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MERS wins again; this time in Pennsylvania

Superior Court upholds ruling on MERS’ authority to assign mortgage

scale and gavel

MERSCORP Holdings secured another court victory in a suit brought against the company by a disgruntled mortgagor that claimed MERS didn’t have the authority to assign a mortgage.

The Superior Court of Pennsylvania has affirmed a lower court’s ruling that showed that MERS had the authority to assign a mortgage and rejected the mortgagor’s wrongful foreclosure claims.

The mortgagor, Matthew Gibson, sued Bank of America (BAC), claiming that the bank did not hold the note securing his mortgage and therefore had no rights to foreclose.

Gibson also claimed that MERS did not have the authority to assign the mortgage.

The lower court initially ruled that Bank of America did hold the note on the mortgage and that MERS did indeed have the right to assign the mortgage.

In the lower court’s ruling, Victor Stabile wrote, “Appellant’s mortgage granted MERS the right to exercise ‘any and all’ interests incidental to legal title. Those rights include the ability to assign the mortgage.”

Gibson then appealed those decisions to the higher court, which upheld the lower court’s ruling.

In the ruling, the Superior Court stated that Gibson’s mortgage contained the following language:

“Borrower understands and agrees that MERS holds only legal title to the interests granted by Borrower in this Security Instrument, but, if necessary to comply with law or custom, MERS (as nominee for Lender and Lender’s successors and assigns) has the right: to exercise any or all of those interests, including, but not limited to, releasing and cancelling this Security Instrument.”

MERS’ victory is the latest in a string of legal triumphs, in which courts of various levels continue to affirm MERS’ authority to assign mortgages.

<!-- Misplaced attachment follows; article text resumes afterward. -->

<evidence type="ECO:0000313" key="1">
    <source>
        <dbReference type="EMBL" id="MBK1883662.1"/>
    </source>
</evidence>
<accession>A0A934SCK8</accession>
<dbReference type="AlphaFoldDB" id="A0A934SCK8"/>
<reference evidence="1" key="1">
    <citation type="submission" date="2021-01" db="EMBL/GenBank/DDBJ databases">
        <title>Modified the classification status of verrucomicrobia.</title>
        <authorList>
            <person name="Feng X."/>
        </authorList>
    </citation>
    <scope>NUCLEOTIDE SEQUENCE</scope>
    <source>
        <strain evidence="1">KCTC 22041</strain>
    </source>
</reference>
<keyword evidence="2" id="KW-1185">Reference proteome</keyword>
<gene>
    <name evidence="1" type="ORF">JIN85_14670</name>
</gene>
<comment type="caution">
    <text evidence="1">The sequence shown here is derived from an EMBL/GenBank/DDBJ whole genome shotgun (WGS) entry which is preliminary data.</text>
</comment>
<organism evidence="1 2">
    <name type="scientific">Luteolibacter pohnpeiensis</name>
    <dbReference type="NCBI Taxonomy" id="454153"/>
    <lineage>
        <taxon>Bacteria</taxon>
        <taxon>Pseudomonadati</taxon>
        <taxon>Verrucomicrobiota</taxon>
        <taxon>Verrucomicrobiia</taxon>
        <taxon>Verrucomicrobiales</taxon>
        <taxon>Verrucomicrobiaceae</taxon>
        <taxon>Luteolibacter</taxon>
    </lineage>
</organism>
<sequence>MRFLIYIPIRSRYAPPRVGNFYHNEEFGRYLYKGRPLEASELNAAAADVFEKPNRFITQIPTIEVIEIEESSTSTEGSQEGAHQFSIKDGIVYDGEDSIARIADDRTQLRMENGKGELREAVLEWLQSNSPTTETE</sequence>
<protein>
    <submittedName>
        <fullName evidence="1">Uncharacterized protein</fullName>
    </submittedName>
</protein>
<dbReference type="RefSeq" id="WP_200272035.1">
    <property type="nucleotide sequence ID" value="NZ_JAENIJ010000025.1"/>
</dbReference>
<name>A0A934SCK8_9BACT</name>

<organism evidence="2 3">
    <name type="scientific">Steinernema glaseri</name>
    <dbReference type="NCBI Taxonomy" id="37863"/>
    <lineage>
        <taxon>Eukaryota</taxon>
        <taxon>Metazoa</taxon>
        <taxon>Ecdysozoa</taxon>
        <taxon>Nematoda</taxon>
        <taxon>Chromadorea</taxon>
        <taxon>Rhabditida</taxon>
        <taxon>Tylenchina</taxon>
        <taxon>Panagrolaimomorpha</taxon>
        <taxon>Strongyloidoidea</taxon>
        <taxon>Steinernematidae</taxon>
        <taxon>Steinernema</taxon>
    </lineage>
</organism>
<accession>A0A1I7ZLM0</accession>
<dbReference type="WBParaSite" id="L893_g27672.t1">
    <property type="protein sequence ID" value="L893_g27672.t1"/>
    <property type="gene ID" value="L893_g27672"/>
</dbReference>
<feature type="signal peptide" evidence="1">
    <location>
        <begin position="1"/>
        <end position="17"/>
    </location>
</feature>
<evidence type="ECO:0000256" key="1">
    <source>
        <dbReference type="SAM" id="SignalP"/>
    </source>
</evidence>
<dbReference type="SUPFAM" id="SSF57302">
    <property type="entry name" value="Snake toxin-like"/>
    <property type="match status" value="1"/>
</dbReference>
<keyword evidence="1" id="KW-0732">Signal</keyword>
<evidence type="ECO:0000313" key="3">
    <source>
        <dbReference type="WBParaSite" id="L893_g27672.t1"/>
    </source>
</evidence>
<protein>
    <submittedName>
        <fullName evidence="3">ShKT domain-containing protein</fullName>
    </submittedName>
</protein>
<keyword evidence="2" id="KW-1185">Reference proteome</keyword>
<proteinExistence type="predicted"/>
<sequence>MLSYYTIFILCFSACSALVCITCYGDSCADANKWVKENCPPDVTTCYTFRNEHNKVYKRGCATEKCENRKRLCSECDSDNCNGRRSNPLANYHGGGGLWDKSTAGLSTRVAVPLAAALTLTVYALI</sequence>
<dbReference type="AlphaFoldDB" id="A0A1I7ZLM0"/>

“These holdings are consistent with prior rulings throughout the country that have confirmed MERS’ authority to assign a mortgage,” said Janis Smith, MERS’ vice president for corporate communications, said. “This authority is established by plain language in the mortgage document signed by a borrower at closing.”

In August, the U.S. District Court of Minnesota issued three rulings confirming lower court rulings that showed that Bank of America, Wells Fargo (WFC), and Bank of New York Mellon (BK) had all established unbroken chains of title under Minnesota law by producing mortgages in which MERS was named the original mortgagee and subsequent assignments by MERS to the foreclosing entities.

Earlier in August, the U.S. Court of Appeals for the Fifth Circuit also affirmed MERS’ authority to assign a mortgage in a case in which the plaintiff appealed the dismissal of his wrongful foreclosure suit, claiming, among other things, that the recorded security instrument “constituted a fraudulent claim against real property because MERS never acquired a security interest in the mortgage properties, and therefore, the recording denominating MERS as a beneficiary of the security instruments are fraudulent.”

In July, the U.S. Court of Appeals for the Ninth Circuit affirmed a ruling in a similar case. In Mickelson v. Chase Home Finance LLC, the plaintiffs sought to invalidate a completed foreclosure sale by alleging Consumer Protection Act claims against MERS as well as Deed of Trust Act violations against the foreclosing trustee, Northwest Trustee Services, Inc

The Court of Appeals ruled in MERS’ favor in that case as well.

And in June, the U.S. Court of Appeals for the First Circuit and the Massachusetts Superior Court both affirmed dismissals of wrongful foreclosure lawsuits, both of which had challenged MERS’ authority to assign a mortgage.

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